The goal of this paper is to begin to learn to deal with ideas that come from people outside you.  You’ve been doing this informally in class throughout the class, through general discussion and the Fishbowl assignments.  You’ve also done it informally through learning to read and understand our classroom texts, and figure out what you think in relation to them.  Now you’ll do it more formally by choosing a topic, finding one research source on that topic, and then literally having a conversation with that source by writing a short story dialogue.

Stage 1: Choose a Topic

The topic you can be big or small, relevant to millions or discussed only by a small subset of interested folks.  Whatever you choose, it should have three qualifications: 1) it should be personally relevant to you, 2) it should be researchable, and 3) it should not necessarily be a binary opposition.  Let’s look at those three qualities:

  1. It should be personally relevant to you, something you’re actually, truly interested in. This means that you may not choose an abstract topic like “abortion” or “gun control” unless it is a real problem or issue in your personal life: for example, if your sister has asked you to make her a concealed-carry purse, or if your roommate has recently had to deal with reproductive issues and you’re worried about him/her.  Instead of those “expected” topics, choose something that is an active presence in your life, something you spend a lot of time thinking about.  Are you interested in classic cars, and you have really strong feelings about restoring to factory spec versus gutting and installing modern engines?  Do you love horror movies and wonder why?  Can’t stop eating cough drops and wonder whether that’s a good idea or not?  If you choose something that you really love and that’s active in your life, research will be way more fun and way more successful.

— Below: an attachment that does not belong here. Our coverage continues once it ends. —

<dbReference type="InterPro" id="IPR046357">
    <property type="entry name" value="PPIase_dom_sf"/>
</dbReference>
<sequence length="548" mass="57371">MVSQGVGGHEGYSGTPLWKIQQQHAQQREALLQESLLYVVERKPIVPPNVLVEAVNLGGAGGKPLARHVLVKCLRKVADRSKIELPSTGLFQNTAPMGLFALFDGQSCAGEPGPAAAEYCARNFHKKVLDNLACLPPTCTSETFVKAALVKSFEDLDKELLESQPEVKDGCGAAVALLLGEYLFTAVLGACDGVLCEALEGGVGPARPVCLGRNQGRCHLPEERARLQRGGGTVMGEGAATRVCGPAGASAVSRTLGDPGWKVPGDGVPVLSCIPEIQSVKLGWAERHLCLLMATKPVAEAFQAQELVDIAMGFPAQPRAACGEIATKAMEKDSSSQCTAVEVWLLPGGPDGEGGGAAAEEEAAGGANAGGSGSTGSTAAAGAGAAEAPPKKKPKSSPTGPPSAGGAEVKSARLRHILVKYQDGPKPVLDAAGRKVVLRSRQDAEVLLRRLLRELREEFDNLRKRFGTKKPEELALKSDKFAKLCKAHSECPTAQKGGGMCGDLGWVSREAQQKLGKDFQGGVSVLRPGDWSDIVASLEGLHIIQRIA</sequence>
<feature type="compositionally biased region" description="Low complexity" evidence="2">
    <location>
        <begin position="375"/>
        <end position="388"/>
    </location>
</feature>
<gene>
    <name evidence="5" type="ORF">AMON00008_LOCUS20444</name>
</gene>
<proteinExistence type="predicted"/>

1. It should be researchable. We’ll do an activity on researchable topics in class, but essentially this means that it is a question with a “big” answer (rather than yes/no), is something that you will be able to find information on (for example, AP’s  music collection is not researchable because no one has written on it, but music itself is very researchable), and involves more than just a simple opinion (“which is tastier, peanut butter or chocolate” is not researchable b/c it’s just someone’s opinion).
  1. The goal of good discussion is to talk about something interesting and relevant to all parties, not just to fight like angry politicians—that discussion is interesting to almost no one. Your topic should allow its interested parties room to explore and discuss.  For example, “Is learning to read a good thing?” is probably not going to generate useful discussion both because no one is going to be anti-reading and because it’s phrased as an either/or question.  However, two horror movie fans, for example, may both really love the genre/a specific movie for different reasons, and that can be a hugely fruitful discussion.  Think less “politicians arguing” and more “fishbowl discussion topic.”

Stage 2: Do Some Research

For this paper, you will need one resource: a voice that comes from outside you.  That source should be what we call “substantive”—it should not be either scholarly (too hard) or informal/personal (too easy).  We will discuss what makes a source “substantive” in class.

The first draft of this paper will be a source review.  In this document, you will give me the following, which should take about a page:

  1. A summary of what your source believes
  2. A discussion of the reasons your source has for believing that thing
  3. How believable you find what your source is saying (different than “do you believe it too”—something can be totally believable even though you personally disagree)
  4. The Works Cited entry for the source

The goal here is to understand not just the small details of your source, but the worldview your source ascribes to.  How does this article want you to understand the world of your topic?  This will prepare you to reinterpret the article as a character in your paper.